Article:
The New Republic's Jonathan Chait has an incisive analysis of why John Boehner is in a box regarding the debt ceiling. He is absolutely right that Boehner does not have the votes for the kind of "grand compromise" that the President desires. Boehner also was unfair yesterday in arguing that the President only wants a long-term extension to avoid dealing with the issue in an election year. Obama wants a long-term extension because anything less than that will continue the sense of economic uncertainty that is the true source of anemia in the economy.
Chait also thinks that a smaller package with budget cuts in discretionary funds, but not entitlements, and no additional revenue, is a good outcome. I agree. But, the President needs to find his populist voice on all of this. I am glad he was willing to negotiate with Republicans, but there is no excuse for triangulating on Social Security and Medicare. A smaller deal allows next year's election to be fought on the central issue: The Democrats want to close the budget gap by raising taxes on the rich and the GOP wants to gut Medicare. Who do you think will win that debate?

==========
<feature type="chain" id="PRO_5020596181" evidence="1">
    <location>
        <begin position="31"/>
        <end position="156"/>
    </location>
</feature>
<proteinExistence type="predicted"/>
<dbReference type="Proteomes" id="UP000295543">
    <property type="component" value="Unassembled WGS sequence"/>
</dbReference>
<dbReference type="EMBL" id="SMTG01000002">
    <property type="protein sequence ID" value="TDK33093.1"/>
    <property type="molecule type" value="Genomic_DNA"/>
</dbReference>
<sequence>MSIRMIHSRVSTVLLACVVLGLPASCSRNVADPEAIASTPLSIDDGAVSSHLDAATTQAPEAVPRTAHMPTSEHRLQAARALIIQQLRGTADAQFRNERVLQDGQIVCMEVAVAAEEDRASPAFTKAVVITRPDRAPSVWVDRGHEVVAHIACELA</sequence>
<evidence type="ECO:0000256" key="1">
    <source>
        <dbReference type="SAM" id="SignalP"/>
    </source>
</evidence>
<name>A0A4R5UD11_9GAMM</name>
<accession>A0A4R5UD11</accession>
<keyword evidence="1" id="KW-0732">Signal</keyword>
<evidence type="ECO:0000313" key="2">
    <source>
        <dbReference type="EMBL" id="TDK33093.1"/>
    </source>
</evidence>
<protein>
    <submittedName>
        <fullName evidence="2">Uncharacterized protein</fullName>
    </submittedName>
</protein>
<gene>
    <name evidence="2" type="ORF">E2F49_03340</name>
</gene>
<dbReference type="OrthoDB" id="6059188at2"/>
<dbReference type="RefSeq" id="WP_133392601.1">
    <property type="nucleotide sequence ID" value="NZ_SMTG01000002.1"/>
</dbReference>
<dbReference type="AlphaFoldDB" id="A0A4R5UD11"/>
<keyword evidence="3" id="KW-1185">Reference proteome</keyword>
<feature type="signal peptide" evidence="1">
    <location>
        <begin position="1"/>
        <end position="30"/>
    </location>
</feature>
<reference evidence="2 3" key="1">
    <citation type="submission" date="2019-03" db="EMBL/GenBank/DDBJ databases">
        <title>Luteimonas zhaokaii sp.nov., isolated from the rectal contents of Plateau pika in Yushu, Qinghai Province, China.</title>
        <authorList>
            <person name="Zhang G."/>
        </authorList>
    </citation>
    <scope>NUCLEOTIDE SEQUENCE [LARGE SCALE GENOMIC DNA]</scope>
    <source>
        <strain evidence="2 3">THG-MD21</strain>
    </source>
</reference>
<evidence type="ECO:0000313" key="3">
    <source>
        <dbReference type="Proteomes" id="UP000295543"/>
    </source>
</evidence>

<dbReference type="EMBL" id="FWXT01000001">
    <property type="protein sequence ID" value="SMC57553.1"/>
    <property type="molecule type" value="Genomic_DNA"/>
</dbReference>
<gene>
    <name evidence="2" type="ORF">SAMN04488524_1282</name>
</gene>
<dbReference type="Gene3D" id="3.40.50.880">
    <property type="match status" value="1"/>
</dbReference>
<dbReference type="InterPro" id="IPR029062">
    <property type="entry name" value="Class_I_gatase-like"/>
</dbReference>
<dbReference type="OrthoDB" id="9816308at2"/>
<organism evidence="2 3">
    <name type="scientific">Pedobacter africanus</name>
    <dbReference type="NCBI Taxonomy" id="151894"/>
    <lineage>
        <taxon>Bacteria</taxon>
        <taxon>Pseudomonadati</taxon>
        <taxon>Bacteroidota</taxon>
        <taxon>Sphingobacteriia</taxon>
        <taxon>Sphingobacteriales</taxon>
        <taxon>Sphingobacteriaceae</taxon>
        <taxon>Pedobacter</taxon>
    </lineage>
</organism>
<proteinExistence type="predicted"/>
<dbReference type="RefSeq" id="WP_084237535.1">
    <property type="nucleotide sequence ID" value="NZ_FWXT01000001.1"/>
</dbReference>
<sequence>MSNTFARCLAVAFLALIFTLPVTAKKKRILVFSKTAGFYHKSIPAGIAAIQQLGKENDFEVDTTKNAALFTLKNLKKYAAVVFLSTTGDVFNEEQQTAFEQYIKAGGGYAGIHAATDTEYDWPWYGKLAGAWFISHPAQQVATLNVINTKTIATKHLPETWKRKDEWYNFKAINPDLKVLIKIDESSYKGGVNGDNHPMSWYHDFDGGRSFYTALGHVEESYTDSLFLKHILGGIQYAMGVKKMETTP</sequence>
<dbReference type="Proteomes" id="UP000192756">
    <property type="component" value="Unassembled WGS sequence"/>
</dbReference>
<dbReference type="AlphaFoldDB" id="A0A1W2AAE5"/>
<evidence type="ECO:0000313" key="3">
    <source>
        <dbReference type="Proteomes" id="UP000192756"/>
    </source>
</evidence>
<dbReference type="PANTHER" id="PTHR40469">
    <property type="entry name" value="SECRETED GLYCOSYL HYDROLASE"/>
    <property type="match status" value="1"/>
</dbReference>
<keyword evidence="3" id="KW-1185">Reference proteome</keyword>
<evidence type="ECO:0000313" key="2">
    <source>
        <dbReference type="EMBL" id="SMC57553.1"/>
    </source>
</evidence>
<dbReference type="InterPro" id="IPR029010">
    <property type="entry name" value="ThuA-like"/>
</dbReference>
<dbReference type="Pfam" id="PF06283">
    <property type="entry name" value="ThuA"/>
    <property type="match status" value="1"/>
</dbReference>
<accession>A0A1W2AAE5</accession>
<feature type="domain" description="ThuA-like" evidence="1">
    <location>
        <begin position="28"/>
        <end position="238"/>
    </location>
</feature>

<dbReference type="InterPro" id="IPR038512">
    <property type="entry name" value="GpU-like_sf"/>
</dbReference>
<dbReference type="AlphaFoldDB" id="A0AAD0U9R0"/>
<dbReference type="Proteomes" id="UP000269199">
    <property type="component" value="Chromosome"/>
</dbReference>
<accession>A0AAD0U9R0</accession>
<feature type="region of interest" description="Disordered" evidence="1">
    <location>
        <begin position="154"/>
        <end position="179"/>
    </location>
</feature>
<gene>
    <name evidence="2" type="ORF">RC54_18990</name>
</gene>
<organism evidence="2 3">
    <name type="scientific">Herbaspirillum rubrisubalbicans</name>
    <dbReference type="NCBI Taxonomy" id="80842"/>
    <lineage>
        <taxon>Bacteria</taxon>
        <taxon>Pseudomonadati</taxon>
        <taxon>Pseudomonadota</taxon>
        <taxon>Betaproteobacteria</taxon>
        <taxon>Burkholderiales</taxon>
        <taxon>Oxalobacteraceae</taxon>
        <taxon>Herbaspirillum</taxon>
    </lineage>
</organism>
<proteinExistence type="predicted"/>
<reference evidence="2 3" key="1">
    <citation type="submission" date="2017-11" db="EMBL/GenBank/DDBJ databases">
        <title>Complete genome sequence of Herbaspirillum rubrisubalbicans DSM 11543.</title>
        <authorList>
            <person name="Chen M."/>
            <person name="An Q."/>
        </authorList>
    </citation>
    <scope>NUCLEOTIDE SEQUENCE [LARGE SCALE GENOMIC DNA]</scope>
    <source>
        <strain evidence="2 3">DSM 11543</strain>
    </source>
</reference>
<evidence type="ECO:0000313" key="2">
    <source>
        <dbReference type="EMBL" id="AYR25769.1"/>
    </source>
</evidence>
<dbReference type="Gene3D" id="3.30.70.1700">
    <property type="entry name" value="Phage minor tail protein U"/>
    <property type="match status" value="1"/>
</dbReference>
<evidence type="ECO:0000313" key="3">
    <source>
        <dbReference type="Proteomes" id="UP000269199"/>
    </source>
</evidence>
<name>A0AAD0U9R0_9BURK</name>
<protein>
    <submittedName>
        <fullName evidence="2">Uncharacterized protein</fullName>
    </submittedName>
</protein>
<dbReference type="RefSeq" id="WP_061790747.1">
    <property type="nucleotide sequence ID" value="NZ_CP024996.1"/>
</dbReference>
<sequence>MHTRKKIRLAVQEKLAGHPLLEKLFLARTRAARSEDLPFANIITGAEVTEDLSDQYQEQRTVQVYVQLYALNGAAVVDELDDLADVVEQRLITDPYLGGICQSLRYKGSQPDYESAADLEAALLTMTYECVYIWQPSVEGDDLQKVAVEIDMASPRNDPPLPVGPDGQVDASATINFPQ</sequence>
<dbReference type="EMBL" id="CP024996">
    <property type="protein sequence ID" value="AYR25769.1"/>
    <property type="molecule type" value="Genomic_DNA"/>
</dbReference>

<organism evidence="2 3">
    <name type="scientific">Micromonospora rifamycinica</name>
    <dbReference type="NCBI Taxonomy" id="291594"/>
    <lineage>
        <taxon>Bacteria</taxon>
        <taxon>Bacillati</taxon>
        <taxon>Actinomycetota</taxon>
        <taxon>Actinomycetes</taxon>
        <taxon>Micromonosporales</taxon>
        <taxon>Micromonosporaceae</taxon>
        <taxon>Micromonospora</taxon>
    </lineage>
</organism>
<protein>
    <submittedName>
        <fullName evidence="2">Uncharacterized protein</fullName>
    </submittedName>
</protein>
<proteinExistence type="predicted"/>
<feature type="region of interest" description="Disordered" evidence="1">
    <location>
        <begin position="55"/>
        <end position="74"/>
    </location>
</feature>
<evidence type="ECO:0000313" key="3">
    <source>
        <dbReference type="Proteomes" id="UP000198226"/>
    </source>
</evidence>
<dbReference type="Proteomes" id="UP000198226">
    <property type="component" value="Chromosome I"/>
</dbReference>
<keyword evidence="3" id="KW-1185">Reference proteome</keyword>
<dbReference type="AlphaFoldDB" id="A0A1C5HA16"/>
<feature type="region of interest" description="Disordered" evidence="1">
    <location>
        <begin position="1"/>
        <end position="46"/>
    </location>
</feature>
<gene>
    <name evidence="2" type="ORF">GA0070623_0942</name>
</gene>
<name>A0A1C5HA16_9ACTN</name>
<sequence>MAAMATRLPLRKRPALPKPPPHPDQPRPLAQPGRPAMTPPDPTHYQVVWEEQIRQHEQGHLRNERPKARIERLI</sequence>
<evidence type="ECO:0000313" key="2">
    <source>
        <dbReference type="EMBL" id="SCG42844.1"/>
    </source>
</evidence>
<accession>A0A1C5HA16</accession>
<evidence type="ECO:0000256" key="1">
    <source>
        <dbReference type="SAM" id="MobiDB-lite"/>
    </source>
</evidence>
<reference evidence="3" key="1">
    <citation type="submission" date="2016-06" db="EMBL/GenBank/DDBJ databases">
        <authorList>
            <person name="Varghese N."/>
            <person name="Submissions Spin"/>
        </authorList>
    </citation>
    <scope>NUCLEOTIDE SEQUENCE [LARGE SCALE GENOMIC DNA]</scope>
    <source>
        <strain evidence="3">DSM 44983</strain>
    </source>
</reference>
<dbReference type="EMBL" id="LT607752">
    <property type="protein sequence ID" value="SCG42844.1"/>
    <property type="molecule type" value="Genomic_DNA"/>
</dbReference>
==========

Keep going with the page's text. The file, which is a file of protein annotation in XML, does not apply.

And, with the pressure to raise the debt ceiling gone, Obama can look at tax reform with a more decidedly Democratic lens and run on the issue. End special tax breaks and loopholes for big corporations that can afford lobbyists, and level the playing field for small businesses that don't have lobbyists. Introduce a new higher bracket for the super-rich, those making over $1 or $5 million. Let that higher rate expire as soon as the government is in the black. That is a platform a Democrat can love and which, I am pretty sure, can sway the Indpendent swing voters towards Obama. But, I wonder if he will ever get their when he has Tim Geithner advising him to never do anything that Wall Street might not like.